A natural part of the human condition is the fear of being alone. This fear presents itself differently in every person; do you constantly need to be in a relationship? Can you dine at restaurants alone? Will you only attend a movie with at least one other person?
Personally, I’ve never been the relationship-girl, my job makes dining alone a part of daily life and I have no qualms with going stag to a theatre. The hurdle I had to conquer was that of traveling alone. I’ve been all over the world, but have always been with friends, family, coworkers or with an organized travel group – which is likely the type of travel all of you have experienced as well. The world is more open to us twenty-somethings than it has ever been to any previous generation and in order to experience all that the world has to offer, we need to be ready to seek out adventure on our own!
For those of you ready to conquer this fear with me, I have put together some tips, including pros and cons, that will hopefully help push you closer to being able to take your own solo trip.
I spent the last two weeks traveling through Iceland. The first week of my trip was led by a travel company, Under 30 Experiences, whose purpose is to bring together adventure-seeking, passionate, and driven young adults for an amazing travel experience. I won’t digress too far on this point – but if any of you readers are looking to travel, can’t find a group of friends to go with you and think you aren’t quite ready for solo travel after reading this article, I would highly recommend you look up U30X and travel with them. You won’t regret it! Anyway…
The second week of my trip, my travel companions left and I remained to see what traveling alone is like, if I could manage it, and if I would want to do it again for a more extended period. Because I didn’t quite know what to expect, I booked an Airbnb for the week, scheduled a rental car, signed up for two organized tours and had a shuttle arranged to take me to the airport at the end of the week. Below is what I learned.
1. Don’t entrap yourself by over-planning your trip!
As I met fellow travelers and learned what I liked and didn’t like about Iceland, I found opportunities I had to turn down because of my too-rigid schedule. My best day was rental car day; I had a list of 10 places I wanted to see, grouped by proximity to my Airbnb and to each other, and a GPS. I drove around checking off places and skipping along to the next as I saw sunset approaching and my time slipping away. I got lost several times, unsuccessfully used a compass, ran out of gas and hitchhiked for my first time – but I have no regrets from that day!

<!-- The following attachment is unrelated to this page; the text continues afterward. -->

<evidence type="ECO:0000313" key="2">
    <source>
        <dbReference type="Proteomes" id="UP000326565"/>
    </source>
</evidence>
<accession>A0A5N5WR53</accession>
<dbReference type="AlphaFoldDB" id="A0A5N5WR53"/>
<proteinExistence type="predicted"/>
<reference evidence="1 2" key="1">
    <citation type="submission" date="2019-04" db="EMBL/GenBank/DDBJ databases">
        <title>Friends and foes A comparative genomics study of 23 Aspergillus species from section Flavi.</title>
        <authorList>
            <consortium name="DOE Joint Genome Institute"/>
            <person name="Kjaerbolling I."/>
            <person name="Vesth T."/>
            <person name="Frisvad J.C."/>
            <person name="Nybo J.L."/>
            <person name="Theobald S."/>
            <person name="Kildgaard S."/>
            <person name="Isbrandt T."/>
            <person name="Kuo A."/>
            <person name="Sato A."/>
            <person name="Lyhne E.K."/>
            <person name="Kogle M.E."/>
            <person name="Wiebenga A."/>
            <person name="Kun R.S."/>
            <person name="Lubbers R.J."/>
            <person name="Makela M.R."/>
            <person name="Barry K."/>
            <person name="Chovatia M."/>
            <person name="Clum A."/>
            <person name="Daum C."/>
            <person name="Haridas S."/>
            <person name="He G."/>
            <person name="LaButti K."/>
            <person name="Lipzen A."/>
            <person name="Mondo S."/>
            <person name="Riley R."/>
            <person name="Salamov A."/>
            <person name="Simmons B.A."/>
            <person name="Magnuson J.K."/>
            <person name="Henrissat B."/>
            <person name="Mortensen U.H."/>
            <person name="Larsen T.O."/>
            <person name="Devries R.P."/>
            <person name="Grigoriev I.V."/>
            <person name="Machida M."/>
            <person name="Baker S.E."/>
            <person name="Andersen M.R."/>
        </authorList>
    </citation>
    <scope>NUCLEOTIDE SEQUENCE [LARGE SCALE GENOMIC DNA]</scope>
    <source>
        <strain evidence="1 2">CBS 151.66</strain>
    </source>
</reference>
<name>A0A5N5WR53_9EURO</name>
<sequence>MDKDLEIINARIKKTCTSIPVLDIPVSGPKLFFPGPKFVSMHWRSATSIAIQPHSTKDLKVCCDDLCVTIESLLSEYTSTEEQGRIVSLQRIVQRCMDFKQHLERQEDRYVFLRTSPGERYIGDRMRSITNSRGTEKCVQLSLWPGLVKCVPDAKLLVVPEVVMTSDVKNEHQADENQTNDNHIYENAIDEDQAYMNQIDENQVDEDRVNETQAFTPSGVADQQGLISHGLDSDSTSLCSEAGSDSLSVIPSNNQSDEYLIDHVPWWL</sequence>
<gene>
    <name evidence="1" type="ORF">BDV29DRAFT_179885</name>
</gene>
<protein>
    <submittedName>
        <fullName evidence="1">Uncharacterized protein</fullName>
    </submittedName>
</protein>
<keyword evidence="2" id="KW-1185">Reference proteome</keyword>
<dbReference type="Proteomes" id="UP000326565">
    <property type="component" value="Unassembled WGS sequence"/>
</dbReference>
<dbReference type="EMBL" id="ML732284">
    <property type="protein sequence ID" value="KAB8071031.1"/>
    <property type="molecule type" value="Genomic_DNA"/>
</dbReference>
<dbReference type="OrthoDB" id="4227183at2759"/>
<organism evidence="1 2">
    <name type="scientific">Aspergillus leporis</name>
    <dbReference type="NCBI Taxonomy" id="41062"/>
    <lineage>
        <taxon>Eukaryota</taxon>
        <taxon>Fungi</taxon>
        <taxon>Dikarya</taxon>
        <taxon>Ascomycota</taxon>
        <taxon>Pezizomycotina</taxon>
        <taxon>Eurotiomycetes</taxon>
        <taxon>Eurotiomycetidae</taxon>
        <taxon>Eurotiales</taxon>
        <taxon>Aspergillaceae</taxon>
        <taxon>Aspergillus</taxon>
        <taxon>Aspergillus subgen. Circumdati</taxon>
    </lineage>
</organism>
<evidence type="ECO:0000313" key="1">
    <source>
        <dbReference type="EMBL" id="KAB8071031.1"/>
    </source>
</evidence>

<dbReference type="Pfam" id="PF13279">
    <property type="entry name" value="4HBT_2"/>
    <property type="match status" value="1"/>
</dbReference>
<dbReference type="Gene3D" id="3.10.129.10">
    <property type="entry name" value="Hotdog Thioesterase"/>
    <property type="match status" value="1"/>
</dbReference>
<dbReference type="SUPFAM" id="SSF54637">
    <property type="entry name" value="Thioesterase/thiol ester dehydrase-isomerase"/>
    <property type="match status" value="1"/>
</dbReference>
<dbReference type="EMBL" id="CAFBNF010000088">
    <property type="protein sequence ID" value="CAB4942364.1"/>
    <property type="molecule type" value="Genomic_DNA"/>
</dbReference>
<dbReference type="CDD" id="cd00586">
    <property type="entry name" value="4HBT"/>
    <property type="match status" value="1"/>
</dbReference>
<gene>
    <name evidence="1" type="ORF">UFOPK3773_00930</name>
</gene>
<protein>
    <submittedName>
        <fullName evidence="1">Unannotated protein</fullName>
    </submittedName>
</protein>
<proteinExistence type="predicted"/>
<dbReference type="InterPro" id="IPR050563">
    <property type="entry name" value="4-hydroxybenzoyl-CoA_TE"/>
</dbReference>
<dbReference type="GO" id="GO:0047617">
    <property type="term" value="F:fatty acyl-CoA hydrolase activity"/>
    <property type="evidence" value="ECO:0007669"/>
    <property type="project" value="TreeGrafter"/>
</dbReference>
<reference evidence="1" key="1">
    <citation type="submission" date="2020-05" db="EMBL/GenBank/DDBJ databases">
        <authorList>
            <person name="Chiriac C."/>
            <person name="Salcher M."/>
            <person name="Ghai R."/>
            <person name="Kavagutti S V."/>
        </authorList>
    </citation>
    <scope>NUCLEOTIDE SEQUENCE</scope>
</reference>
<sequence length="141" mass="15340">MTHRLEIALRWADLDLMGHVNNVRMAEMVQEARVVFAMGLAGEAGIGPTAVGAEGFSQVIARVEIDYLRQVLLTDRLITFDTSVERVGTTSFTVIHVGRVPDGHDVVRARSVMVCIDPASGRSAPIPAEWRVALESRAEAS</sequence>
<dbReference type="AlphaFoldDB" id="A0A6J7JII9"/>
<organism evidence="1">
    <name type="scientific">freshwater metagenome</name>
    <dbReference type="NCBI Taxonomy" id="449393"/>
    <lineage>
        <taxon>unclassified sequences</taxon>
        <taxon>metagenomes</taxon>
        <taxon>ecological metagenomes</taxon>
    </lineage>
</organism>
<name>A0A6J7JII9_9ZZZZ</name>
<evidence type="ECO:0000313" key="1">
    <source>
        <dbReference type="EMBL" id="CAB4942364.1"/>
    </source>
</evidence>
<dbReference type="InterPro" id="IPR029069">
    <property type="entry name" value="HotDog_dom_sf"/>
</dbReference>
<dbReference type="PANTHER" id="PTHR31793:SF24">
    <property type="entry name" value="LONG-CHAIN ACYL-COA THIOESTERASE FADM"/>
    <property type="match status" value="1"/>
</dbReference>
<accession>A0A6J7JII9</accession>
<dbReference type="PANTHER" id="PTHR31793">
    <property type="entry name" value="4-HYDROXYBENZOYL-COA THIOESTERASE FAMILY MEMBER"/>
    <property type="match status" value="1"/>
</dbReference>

2. If you don’t stay at a hostel, at least go hang out at one.
Even if it’s scary to go up to complete strangers and try to start a conversation, at least in a hostel you know that everyone you talk with is in the same boat as you. Also, don’t give up. My first night ridin’ solo, I struck out 3 times before I finally met a group who could speak English, weren’t so messed up on drugs that they could at least see straight, and were willing to go out that night! Jackpot!
3. Tinder…no but really.
I made my ‘about me’ say something along the lines of “traveling in Iceland for the next week; could use a tour guide or someone to get drinks with.” I met one guy who took me out with his whole group of friends for a tour around Reykjavik, dinner and to a dance club; granted, I also met a guy who turned out to be 16 and likely a serial killer – but that disparity is no different from Tinder in the USA so just go for it!
4. Be aware of where you are.
In Iceland, traveling alone as a girl is no big deal; the country is one of the safest in the world. However, if you are planning to go somewhere with a less stellar crime record, think twice about where you stay, who you talk to, and your daily activities. I hitchhiked alone, walked alone in the city, and drove cross country alone at night – but I wouldn’t repeat these experiences in most places around the world. If you’re a guy, especially a taller or bigger guy, you don’t have to worry as much about this; but as a girl, practice your street-smarts.
5. Carry business cards with your email or Facebook name on them.
When traveling internationally, not everyone will have their phone on them to get your information, but if you meet someone who you really enjoy and who you want to keep in touch with you should provide a means of contact. I already have plans to host two fellow travelers I met when they come through Chicago next month (these were the travelers from the hostel mentioned above who actually didn’t suck!).
6. Last, but perhaps most important: be open to the fact that you are alone.
Talk to anyone and everyone – if you embarrass yourself, no one knows you and you know no one and you don’t even live in the same country so I guarantee you’ll get over it. Say yes to everything – this goes back to keeping your schedule open, because you want to be able to change your plans if something wonderful comes up. Do what you love to do while traveling – since you have no one to answer to but yourself, go take that cooking class, go bungee jump off a bridge, or just lay in a park all day reading; learn what you love to do and do it. Practice the art of the selfie – the downside of traveling alone is the picture aspect, because all photos are either purely scenic, selfie-style, or involve asking others at every site to take your picture, which gets awkward and annoying.
I tried it. I loved it. I’m not very good at it. But I’ll do it again – this time for longer.